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A travel industry group has called on the US government to halt its use of new machinery that remotely reads government issued identification cards at border crossings until the safety of the new system can be better understood.

Monday's call by the Association of Corporate Travel Executives (ACTE) follows similar requests by a chorus of civil liberties and computer researchers. They warn that use of the new long-range radio frequency identification (RFID) scanners could jeopardize the privacy and security of people who pass through US borders.

"ACTE is concerned that unauthorized individuals could either resort to electronic eavesdropping at the border or use similar devices that could extract data from RFID chips at other locations," the group's executive director said in a statement. She asked for the system to be halted pending a comprehensive security review.

In July, researchers with RSA Laboratories and the University of Washington published a paper exposing several risks posed by RFID system used in US passport cards and drivers licenses issued by several states that emit RFID signals. They found the documents were susceptible to cloning, a vulnerability that could allow attackers to assume the identity (at least partially) of others.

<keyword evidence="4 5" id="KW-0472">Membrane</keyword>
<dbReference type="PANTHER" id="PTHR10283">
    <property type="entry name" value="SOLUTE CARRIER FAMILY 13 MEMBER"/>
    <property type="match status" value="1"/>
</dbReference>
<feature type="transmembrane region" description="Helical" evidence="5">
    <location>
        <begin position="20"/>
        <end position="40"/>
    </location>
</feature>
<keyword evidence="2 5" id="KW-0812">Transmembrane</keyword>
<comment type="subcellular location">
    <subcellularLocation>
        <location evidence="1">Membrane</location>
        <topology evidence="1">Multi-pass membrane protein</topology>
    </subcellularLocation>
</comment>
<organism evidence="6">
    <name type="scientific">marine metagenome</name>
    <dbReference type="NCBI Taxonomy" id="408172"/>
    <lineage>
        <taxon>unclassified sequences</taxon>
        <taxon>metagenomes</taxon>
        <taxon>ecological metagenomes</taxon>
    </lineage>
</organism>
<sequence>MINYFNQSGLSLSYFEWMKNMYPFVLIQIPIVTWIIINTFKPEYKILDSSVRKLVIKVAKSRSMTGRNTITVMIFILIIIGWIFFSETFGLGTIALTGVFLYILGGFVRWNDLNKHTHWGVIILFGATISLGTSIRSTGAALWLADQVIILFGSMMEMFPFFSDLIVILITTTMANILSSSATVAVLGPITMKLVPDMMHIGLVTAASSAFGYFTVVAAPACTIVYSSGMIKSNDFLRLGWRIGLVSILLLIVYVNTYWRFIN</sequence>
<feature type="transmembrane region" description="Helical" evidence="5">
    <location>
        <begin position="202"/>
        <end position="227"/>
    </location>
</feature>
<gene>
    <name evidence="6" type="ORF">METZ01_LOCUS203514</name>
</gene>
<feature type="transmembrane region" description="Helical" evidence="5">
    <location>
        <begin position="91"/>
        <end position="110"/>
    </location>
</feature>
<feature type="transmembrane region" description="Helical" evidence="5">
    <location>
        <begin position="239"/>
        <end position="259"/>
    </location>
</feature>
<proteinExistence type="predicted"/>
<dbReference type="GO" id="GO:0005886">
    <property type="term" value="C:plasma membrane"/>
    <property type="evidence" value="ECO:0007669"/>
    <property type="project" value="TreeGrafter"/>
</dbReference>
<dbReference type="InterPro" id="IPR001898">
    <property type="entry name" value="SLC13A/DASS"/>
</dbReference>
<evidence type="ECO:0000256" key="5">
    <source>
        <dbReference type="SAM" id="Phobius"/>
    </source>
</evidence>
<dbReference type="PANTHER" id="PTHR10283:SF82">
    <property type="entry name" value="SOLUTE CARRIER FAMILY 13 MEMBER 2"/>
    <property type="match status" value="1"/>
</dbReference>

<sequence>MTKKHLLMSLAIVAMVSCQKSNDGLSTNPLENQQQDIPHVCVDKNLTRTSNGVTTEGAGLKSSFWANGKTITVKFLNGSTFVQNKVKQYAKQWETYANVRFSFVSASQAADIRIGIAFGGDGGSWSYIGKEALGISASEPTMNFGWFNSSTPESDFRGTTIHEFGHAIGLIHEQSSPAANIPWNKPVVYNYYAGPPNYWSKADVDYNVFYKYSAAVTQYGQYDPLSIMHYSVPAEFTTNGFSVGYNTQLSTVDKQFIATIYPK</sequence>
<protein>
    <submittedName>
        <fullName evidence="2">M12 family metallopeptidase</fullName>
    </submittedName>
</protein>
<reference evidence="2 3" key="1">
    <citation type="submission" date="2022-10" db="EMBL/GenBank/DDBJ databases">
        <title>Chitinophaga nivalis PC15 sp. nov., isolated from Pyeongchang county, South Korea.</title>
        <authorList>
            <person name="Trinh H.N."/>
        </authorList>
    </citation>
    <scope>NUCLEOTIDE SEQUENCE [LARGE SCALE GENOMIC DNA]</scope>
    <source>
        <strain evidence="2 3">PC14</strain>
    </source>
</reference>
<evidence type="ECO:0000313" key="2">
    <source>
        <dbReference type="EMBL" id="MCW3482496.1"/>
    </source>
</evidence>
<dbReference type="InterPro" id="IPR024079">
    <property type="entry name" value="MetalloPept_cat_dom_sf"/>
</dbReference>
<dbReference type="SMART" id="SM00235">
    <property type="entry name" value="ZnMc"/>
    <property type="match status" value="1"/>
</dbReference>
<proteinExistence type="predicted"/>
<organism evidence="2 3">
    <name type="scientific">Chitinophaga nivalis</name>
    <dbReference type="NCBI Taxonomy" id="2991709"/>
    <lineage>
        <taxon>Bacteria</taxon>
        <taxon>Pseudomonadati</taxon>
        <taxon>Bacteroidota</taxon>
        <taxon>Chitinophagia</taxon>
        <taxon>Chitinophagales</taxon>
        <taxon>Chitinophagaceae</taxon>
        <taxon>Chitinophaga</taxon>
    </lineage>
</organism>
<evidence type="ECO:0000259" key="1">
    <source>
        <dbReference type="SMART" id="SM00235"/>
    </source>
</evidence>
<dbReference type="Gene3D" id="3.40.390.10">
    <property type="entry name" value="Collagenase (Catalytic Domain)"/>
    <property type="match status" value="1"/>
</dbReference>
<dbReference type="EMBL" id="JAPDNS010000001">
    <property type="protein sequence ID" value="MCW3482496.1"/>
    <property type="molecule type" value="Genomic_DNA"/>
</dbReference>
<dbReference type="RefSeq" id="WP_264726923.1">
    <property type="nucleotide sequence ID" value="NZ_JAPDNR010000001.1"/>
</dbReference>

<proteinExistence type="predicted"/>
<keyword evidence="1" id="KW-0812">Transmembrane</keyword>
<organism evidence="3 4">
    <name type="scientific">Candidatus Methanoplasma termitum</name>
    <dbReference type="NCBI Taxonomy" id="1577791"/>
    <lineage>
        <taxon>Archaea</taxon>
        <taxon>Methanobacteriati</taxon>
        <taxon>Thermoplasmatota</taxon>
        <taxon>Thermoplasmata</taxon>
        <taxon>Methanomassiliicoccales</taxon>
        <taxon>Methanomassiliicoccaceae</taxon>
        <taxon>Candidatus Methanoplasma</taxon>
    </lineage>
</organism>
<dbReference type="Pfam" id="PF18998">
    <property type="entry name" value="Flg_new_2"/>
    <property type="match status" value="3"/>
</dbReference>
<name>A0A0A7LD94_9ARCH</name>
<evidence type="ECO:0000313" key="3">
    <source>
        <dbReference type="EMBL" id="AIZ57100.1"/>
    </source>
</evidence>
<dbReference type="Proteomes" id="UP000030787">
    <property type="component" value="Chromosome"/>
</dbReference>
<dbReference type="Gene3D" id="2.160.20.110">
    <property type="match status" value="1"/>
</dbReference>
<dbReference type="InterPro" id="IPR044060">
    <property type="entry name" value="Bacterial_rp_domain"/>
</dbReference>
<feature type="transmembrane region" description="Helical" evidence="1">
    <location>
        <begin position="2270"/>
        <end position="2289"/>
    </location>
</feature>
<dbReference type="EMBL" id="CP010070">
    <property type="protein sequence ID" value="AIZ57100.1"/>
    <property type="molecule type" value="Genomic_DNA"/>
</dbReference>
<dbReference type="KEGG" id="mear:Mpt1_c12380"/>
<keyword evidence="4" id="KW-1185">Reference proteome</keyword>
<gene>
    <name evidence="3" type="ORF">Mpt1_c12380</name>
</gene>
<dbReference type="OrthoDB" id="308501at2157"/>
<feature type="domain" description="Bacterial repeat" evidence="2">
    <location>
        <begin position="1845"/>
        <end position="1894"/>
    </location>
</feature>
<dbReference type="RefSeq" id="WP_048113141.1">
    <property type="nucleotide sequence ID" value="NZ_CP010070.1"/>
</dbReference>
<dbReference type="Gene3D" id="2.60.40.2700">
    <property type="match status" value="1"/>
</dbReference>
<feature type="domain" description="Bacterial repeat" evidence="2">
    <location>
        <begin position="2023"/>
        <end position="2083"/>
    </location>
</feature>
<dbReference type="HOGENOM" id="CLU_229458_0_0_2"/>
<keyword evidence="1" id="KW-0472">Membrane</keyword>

The researchers also said it was possible for unauthorized parties to remotely read the RFID information embedded in the documents. Interestingly, drivers licenses issued by Washington state were vulnerable to remote scanning even when placed in protective sleeves, the report found.

The information contained in the documents is at the moment limited to an index number that functions similar to a social security number. But civil liberties groups say it still might be enough to allow the tracking of travelers' whereabouts.

"We think there's a significant risk down the road of people being tracked by these static unique ID numbers," Lee Tien, a senior staff attorney for the Electronic Frontier Foundation, told The Register. "How hard is it to harvest numbers and associate them with people's names?"

According to a recent article in USA Today, the scanning machines are in place at five locations as part of the government's requirement that anyone who crosses the border show government-issued ID. The ID can be read from a distance of 50 feet.

In addition to Washington, New York State is also issuing drivers licenses that embed RFID information that works with the system. ®

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